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Biosensing of disease biomarkers has been acknowledged as a key technology for efficient monitoring and treatment strategies, possibly even disease eradication. Existing systems are usually pre-determined, single-use and incapable of introducing a range of sensibilities that can be harnessed by employing bioengineered organisms or systems, such as toehold switches or protein receptors with high affinity to the ligand of interest.

While our microbial fuel-cell (MFC) is a proof of concept for cancer biosensing, our goal was to finally reach a device that can be widely-used at the level of an end user, just like commercial rapid tests at a pharmacy.
Such a device would have a replaceable sensing module, depending on the needs of the user.

Based on all our human practice work, however, we arrived at the conclusion that this end-user cannot be a regular patient, at least not in France.
Indeed, according to the French law, only medical analysis laboratories and a practitioner who has received a permission from the general director of the biomedecine agency can process a genetic test to detect a genetic disease such as cancer. So, when fully developed, our test would be used in those kind of laboratories and not in pharmacies or by the patient themselves as an auto-test.

Moreover, as our test makes use of a genetically engineered organism, considering current biohazard regulations, end-user implementation of bioengineered systems seems unachievable at a general public level. This must not come as a roadblock, since our goal is to finally reach cell-free testing. Before the cell-free MFC system is being developed, our system requires Biosafety Level 1 labs or scientific field-stations, where necessary biohazard measures are readily available.
The simplest use would be setting up the MFC efficiently, connecting it to the network and registering information that can be immediately assessed, streamed and studied live even at a remote location. All these by implementing hardware-based safety features, such as leakage sensing and online inlet control, along with on-board alarm systems which will set-off if MFC is ruptured.

Out of these safety systems, our current device already contains leakage sensing and the hardware for upgrading inlet/ outlet control. Safety is also maximized by using non-toxic, compostable PLA material for the MFC, as well as by introducing non-toxic bacteria.
Although, in the final system that we envisaged, miniaturized microfluidics-based cell-free methods should be implemented. Miniaturizing the system will give us the capacity to speed up sensing as suggested in various papers [1] and developing multiple microfluidic pools will facilitate sensing of multiple targets at the same time.
At this point, if sensing modules are made of non-toxic material, they could be disposable in a highly sustainable manner, and detoxification of the sample is also guaranteed. In this regard, introducing high-current generating hardware can become more advantageous, because it can be used for multiple purposes. Specifically, it can be used for permeabilizing cells for the incoming RNA sample and as a neutralizing feature, when used for longer periods.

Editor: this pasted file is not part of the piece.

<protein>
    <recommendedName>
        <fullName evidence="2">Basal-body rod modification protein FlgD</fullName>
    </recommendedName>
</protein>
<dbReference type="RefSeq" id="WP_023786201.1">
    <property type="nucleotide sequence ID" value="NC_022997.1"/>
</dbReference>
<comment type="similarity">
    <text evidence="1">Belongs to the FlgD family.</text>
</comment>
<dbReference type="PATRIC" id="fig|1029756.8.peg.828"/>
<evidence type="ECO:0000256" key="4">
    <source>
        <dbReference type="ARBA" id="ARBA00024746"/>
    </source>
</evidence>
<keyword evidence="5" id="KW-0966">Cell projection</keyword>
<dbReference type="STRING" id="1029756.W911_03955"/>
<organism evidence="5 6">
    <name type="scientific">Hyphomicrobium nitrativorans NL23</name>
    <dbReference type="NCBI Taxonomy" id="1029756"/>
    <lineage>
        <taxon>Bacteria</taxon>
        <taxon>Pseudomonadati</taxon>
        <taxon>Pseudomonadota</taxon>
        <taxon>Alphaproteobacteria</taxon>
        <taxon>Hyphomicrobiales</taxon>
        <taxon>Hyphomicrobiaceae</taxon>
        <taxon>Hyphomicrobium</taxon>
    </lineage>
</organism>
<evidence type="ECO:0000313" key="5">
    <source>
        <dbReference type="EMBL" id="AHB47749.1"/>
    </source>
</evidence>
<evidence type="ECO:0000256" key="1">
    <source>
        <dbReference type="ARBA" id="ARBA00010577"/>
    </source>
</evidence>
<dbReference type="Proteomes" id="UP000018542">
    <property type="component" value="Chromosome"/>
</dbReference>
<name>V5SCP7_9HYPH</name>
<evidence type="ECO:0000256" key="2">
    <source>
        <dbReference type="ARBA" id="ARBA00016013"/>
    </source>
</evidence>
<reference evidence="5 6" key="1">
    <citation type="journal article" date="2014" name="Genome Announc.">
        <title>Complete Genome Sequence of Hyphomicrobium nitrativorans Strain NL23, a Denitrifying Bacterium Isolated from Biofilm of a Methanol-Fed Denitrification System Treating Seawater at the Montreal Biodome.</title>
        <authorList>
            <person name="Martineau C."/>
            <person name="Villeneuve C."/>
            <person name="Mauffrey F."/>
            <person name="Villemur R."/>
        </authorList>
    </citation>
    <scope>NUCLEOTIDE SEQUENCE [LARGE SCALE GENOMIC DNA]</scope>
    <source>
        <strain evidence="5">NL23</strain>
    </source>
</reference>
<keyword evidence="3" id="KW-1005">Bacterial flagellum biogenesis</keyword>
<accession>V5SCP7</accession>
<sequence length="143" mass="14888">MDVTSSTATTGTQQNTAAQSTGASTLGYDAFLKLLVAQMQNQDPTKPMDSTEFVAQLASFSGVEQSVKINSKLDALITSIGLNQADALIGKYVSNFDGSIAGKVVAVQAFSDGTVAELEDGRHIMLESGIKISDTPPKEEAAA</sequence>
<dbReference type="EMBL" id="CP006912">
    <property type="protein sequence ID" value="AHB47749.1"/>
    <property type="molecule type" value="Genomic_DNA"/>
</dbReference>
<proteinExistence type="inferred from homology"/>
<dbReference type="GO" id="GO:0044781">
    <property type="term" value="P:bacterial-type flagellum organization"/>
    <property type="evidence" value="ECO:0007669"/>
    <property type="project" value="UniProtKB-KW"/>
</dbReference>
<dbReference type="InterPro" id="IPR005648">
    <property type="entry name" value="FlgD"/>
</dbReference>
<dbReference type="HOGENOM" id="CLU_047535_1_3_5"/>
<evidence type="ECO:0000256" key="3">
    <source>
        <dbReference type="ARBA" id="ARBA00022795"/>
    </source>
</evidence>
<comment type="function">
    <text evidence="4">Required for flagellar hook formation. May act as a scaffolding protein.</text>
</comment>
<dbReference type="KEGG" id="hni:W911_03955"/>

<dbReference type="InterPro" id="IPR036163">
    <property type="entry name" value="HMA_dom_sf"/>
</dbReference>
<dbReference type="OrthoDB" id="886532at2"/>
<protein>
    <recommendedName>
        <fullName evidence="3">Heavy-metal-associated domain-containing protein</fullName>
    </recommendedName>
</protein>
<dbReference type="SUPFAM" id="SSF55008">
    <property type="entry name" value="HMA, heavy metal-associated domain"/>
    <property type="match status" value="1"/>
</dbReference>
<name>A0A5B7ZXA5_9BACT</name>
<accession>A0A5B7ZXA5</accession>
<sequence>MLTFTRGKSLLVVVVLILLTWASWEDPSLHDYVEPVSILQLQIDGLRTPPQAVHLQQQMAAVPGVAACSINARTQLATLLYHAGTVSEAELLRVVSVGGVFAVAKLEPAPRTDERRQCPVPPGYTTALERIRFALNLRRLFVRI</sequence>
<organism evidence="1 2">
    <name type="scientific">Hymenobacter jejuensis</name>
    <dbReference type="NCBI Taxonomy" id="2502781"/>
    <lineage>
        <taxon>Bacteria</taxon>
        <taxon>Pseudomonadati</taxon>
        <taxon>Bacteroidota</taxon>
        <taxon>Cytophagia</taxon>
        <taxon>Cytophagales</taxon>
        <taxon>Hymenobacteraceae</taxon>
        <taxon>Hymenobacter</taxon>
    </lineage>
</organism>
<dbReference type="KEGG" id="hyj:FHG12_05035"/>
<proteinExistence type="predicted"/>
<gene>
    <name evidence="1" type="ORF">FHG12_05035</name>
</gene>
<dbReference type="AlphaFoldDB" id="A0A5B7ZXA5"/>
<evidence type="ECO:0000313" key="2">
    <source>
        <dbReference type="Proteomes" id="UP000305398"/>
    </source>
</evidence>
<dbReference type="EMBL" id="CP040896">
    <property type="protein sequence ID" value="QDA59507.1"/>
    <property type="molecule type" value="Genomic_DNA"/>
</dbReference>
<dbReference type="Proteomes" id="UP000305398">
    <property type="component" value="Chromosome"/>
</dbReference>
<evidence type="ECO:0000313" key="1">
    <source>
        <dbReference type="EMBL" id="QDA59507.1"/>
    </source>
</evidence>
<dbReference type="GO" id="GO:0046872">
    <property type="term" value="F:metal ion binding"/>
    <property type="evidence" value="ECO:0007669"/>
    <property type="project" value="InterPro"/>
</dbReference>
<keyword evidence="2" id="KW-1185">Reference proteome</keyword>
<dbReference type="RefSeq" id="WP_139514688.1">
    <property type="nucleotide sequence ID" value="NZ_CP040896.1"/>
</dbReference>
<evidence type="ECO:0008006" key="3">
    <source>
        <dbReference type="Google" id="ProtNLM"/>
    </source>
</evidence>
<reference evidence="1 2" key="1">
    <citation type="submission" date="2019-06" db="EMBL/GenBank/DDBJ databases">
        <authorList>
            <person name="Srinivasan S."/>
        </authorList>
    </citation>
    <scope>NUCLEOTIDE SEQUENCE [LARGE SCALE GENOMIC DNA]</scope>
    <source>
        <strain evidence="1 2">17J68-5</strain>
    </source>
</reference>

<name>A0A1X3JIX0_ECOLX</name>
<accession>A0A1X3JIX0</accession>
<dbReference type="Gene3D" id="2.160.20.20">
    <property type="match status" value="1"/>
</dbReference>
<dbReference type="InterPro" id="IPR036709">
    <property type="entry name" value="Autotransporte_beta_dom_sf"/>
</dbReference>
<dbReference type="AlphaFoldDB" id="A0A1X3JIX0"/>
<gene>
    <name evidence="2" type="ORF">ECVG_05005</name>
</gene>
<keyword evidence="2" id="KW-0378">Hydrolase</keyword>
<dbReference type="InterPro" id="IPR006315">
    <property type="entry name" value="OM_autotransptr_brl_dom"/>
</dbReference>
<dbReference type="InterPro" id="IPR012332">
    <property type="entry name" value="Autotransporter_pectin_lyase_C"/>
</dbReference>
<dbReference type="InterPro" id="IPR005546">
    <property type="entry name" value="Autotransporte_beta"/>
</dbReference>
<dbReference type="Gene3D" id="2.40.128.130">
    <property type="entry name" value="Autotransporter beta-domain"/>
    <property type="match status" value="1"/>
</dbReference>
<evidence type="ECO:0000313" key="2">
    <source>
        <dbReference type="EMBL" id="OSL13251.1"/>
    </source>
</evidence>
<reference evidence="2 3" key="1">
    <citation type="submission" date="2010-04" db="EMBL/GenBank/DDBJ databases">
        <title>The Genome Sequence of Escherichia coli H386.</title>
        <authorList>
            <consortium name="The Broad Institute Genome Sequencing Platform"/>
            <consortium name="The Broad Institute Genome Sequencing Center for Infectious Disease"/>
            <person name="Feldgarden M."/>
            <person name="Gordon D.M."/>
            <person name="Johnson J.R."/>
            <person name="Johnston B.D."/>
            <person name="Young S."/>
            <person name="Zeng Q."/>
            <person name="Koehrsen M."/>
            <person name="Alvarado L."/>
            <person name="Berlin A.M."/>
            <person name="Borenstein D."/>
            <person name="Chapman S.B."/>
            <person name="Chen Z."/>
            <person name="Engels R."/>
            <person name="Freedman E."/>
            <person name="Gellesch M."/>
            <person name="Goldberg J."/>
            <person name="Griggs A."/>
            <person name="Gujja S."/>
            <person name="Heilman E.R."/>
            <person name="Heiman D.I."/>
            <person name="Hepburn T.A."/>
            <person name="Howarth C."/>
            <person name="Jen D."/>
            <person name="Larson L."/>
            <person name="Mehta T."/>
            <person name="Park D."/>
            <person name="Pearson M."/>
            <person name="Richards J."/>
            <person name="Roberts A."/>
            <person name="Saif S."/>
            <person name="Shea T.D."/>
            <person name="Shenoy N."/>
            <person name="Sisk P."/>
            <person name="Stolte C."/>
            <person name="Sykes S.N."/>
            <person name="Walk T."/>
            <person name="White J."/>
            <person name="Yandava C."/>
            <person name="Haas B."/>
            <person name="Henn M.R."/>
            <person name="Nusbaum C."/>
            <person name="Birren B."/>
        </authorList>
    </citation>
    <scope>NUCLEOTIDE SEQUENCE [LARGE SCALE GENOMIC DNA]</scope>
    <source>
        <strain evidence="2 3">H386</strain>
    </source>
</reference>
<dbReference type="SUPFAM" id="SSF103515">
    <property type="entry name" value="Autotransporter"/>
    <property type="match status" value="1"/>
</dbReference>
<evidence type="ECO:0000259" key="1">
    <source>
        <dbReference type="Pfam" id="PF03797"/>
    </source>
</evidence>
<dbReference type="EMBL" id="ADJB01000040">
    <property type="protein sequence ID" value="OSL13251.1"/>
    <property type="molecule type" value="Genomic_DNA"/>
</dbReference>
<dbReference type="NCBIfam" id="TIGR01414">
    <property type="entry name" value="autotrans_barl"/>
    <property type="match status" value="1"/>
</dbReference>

If our vision is fully materialized, it will lead to a versatile, modular, sustainable internet-of-things sensing toolkit, built on an equity-mindset such that mass-producing it and delivering the luxury of marker-biosensing to the larger public may become possible in sustainable ways. At a versatility of this level, society could readily adapt new marker capacity on the go, without waiting for entirely new device manufacturing. Because this time instead of re-engineering the hardware, one would need to replace the toehold sensing system and deliver it to the market.

Having a versatile device available in a next-door medical analysis laboratory, could bring a real improvement to early-stage cancer detection. Indeed, according to the testimony we received from a cancer survivor, today many cancer detection methods rely on results interpretation of the doctor thanks to the different medical imaging technologies (radiology, mammography).

To achieve this final goal, further development and analysis are required, both at the biological and at computational levels.

At a biological level, taking into account our human practices work, we have 4 different choices to implement our test.

At computational levels, multiple improvement objectives can be summarized:

Finally, we will have to link the embedded Arduino chip system (or the Raspberry nanocomputer) to the cloud server and then to the real-time measurement application on a smartphone or tablet.
On the cloud server we would require a database called “relational” as the data to collect are linked to each other. Moreover, for data treatment, as we are working with quantitative values, we will have to use an SQL database and work with a server software ASP.NET. Further, we will then need display technologies to get data on smartphones. The mobile client allows us to display all the data received from the cloud. By launching the application, it will harvest all the data from the cloud and update them in real-time. This data can either be harvested by the mobile client itself or by the cloud (it requires an internet connection). Today, technologies to develop an application are variable depending on the support we want to put it on: Microsoft Xamarin technology for both Android and IOS applications, Google Flutter technology for UX-UI with a strong Android application degree, React native technology allows to rapidly transform website developed with React into a smartphone application, Apple Swift technology for IOS applications , Kotlin for Android applications, and more may be available in the near future.


[1] Cui Y, Lai B, Tang X. Microbial Fuel Cell-Based Biosensors. Biosensors (2019) 9: E92.